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This is another of film-maker Costa-Gavras' excellent works. This film is on the Holocaust.
The film helps show that, as is known historically, few Germans objected. The movie concerns one who did, Lt. Kurt Gerstein, but he did so ineffectively. No doubt, because even though Lt. Gerstein opposed the genocide, he was still an anti-Semite, and because of his Lutheran religion's historic and then on-going teachings. When Lt. Gerstein goes to his Lutheran pastor, the latter says that the majority of the population agrees with Hitler. Lt. Gerstein admits that he favored banishing the Jews. This movie provides context, one priest was supportive of Lt. Gerstein's efforts against the Holocaust, but he too was likewise ineffective. Both ended up dead. This is not a movie with a happy ending, it is historically realistic.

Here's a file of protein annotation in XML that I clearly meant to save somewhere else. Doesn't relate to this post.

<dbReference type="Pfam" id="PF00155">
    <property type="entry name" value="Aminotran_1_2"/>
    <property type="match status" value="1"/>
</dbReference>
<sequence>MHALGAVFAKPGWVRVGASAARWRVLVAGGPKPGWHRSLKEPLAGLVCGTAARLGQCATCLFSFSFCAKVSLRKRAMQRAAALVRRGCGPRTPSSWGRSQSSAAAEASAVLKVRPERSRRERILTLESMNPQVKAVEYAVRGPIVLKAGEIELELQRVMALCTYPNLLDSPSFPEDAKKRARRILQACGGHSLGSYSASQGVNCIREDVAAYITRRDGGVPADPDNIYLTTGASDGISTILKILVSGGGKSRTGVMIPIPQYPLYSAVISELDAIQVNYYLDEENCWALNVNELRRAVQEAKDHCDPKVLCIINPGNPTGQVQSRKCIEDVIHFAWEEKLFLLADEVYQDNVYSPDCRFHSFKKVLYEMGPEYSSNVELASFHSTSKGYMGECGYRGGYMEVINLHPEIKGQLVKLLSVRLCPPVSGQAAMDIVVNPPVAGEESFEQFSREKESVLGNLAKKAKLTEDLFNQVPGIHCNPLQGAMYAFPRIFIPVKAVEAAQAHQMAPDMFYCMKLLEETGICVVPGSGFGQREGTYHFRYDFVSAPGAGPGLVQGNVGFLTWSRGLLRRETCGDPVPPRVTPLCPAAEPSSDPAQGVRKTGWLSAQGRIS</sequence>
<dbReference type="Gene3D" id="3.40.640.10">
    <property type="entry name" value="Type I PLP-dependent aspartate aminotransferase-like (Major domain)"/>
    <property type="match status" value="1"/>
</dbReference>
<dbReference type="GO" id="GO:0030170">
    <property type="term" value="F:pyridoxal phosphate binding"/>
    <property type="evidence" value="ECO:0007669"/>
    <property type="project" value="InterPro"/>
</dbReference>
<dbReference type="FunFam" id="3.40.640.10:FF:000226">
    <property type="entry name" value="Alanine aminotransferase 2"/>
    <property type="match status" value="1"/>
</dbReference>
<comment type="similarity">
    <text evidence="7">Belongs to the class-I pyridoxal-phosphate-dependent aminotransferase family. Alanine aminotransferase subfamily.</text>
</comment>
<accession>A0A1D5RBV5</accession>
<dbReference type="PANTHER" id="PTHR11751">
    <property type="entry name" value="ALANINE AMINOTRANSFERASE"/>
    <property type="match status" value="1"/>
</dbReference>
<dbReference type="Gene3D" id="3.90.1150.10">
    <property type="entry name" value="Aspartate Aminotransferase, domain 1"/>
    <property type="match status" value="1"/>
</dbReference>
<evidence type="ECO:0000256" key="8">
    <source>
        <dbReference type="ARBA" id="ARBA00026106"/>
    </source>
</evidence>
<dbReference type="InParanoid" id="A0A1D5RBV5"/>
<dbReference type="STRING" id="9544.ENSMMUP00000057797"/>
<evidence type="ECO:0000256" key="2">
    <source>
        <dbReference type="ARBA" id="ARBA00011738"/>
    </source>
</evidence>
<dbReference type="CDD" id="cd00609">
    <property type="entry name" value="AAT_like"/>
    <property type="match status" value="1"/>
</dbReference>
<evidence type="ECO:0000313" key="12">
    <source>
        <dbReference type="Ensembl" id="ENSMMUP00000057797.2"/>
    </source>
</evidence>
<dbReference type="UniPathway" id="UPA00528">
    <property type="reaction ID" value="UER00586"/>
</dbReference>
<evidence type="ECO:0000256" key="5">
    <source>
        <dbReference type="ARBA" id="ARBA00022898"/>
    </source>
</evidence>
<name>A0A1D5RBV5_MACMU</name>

For context, viewers should be aware that as Holocaust historian Raul Hilberg in The Destruction of the European Jews (1961), notes, "Christians" have deployed three strategies against Jews over the centuries: forced conversion, exile, and extermination. The Catholic (and Lutheran because Germany was mostly Lutheran) Churches may not have created the death camps, but they contributed to the ethos that made them possible.
Excellent film a classic. A study in compassion. Although the film may not be historically accurate in some respects , artistic liberty is permitted because the message is so powerful.